The political town of Oronoco was organized in 1858, with L. B. Hodges as chairman of town board and John McMaster town clerk. The first census of which any record can be found was takenin 1870, when the population was found to number 753 souls. In 1875 the number was 881, and the last census in 1880 shows a total population of 914.
The valuation of taxable property in 1863—the first year of which the county auditor's office contains a record—was as follows: Real estate, 20,702 acres, $71,312, an average of $3,445 per acre; personal property, $13,602; total. $84,914. The last valuation, nineteen years later, shows a large increase with a slight addition to the number of acres assessed, as below: Real estate, 22,618 acres, $241,922.12, an average of $10.01 per acre, town lots being valued at $15,425; personal property, $48,610; total, $290,532.12.
The number of voters enrolled according to law in 1882 was 221, although but 143 votes were cast at the fall election. The vote of 1881 for governor is the best index attainable to the present political
status of the voting population. The result showed as follows: Republican 82, democratic 65, greenback 6.
The destruction of the town records by fire in 1864, along with the residence of the clerk, Charles Whitney, renders any knowledge of public officers and acts previous to that time somewhat uncertain. It is however certain that the town did its full share in sustaining the expenses of the late war and in carrying forward all necessary public works. In 1857 a wooden bridge was placed across the Zumbro at the village of Oronoco, which fell through the undermining caused by heavy rains in 1866. The present handsome iron structure was then erected and bids fair to do service a great many years.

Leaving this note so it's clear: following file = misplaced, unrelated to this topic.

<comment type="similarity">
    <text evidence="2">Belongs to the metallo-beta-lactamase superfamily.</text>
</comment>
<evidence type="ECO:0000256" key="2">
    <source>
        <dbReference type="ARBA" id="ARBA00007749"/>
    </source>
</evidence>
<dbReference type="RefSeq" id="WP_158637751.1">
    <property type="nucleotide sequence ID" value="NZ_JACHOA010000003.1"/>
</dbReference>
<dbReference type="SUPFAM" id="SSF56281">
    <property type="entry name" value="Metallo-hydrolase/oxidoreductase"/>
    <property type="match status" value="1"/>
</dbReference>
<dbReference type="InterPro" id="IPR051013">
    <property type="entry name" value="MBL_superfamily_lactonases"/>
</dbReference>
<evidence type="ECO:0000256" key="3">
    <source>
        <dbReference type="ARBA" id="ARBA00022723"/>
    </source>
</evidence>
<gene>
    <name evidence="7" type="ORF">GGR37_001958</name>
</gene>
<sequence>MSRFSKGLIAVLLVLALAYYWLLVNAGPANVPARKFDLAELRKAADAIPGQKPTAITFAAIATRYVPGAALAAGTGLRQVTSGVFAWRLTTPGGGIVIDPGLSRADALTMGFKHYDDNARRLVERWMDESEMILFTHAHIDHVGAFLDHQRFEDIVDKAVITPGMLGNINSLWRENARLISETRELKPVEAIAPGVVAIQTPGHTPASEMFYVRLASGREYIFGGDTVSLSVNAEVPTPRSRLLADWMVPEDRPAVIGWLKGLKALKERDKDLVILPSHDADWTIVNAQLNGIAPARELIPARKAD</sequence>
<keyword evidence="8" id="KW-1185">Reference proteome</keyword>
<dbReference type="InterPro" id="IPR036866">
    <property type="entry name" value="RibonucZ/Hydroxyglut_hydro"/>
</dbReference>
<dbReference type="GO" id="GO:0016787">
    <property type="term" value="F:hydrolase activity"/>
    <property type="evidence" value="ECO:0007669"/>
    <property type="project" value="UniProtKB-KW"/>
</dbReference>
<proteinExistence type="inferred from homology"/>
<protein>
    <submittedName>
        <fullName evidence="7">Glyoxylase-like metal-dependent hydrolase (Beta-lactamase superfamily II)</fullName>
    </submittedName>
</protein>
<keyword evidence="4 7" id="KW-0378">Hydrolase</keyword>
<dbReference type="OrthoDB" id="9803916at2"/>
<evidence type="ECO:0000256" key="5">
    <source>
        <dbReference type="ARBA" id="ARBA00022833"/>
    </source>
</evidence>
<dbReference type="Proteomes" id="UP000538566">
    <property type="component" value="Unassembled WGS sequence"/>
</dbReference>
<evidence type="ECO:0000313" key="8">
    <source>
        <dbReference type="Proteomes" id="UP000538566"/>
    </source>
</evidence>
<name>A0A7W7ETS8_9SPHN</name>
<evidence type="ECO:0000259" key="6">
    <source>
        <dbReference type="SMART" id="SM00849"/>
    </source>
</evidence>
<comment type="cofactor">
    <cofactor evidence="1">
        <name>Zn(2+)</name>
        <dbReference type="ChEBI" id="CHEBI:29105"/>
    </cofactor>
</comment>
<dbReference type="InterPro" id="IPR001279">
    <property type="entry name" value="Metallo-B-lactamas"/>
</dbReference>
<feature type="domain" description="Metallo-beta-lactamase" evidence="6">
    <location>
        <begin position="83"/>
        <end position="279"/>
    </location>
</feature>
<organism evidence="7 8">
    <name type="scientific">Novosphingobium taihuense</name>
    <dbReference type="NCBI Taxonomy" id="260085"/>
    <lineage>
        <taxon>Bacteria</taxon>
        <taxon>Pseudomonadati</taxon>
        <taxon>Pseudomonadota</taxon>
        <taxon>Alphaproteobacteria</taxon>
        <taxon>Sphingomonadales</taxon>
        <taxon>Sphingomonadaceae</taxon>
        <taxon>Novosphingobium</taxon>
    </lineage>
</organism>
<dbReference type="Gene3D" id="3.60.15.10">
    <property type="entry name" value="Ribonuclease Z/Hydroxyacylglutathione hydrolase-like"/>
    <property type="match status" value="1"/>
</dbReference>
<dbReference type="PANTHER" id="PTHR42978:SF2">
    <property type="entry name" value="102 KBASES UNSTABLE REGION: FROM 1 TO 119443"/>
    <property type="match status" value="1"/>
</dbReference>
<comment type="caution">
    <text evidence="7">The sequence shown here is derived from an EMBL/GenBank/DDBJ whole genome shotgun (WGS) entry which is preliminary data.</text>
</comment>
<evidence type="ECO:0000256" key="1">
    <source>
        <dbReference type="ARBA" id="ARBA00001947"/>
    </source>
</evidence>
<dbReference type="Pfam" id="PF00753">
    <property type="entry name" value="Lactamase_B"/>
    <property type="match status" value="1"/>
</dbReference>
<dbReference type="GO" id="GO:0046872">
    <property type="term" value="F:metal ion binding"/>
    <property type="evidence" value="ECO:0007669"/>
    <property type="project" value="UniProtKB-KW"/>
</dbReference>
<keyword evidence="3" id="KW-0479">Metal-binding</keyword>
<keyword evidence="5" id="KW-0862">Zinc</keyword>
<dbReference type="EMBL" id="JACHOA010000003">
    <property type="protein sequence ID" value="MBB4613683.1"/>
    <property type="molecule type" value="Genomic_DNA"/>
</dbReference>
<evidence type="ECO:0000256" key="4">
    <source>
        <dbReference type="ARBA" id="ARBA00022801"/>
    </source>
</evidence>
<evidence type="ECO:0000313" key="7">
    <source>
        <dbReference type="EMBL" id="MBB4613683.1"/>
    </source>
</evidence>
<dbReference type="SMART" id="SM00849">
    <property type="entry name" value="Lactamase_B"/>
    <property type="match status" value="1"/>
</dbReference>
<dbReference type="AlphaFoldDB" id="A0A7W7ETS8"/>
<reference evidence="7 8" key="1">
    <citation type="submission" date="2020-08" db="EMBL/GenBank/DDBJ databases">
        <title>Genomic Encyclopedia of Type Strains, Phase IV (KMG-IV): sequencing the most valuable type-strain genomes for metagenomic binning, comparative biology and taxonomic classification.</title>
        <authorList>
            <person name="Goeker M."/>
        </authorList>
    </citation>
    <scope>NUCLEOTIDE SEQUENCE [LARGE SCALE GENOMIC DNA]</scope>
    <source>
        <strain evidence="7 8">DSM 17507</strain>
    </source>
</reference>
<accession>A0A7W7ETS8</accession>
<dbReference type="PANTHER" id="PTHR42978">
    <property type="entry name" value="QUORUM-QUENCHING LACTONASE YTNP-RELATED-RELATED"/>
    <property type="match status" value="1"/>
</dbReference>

In 1874 a wooden bridge was built over the main river near the northeast corner of section 11, and still does service. To Mitchell's history of Olmsted county, issued in 1866, we are indebted for a record of the principal town officers previous to 1865, as well as for numerous other valuable hints in the prosecution of this work. From the organization of the town in 1858 to 1864 inclusive the following gentlemen served as chairman of the town board of supervisors and town clerk respectively: 1858—L. B. Hodges, John McMaster; 1859 —William M. Pearce, A. G. Lawyer; 1860—J. A. Frank, A. G. Lawyer; 1861—William M. Pearce, E. Odell; 1862-3—E. C. Stevens,Eli D. Hewitt; 186^-John McMaster, Charles H. Whitney.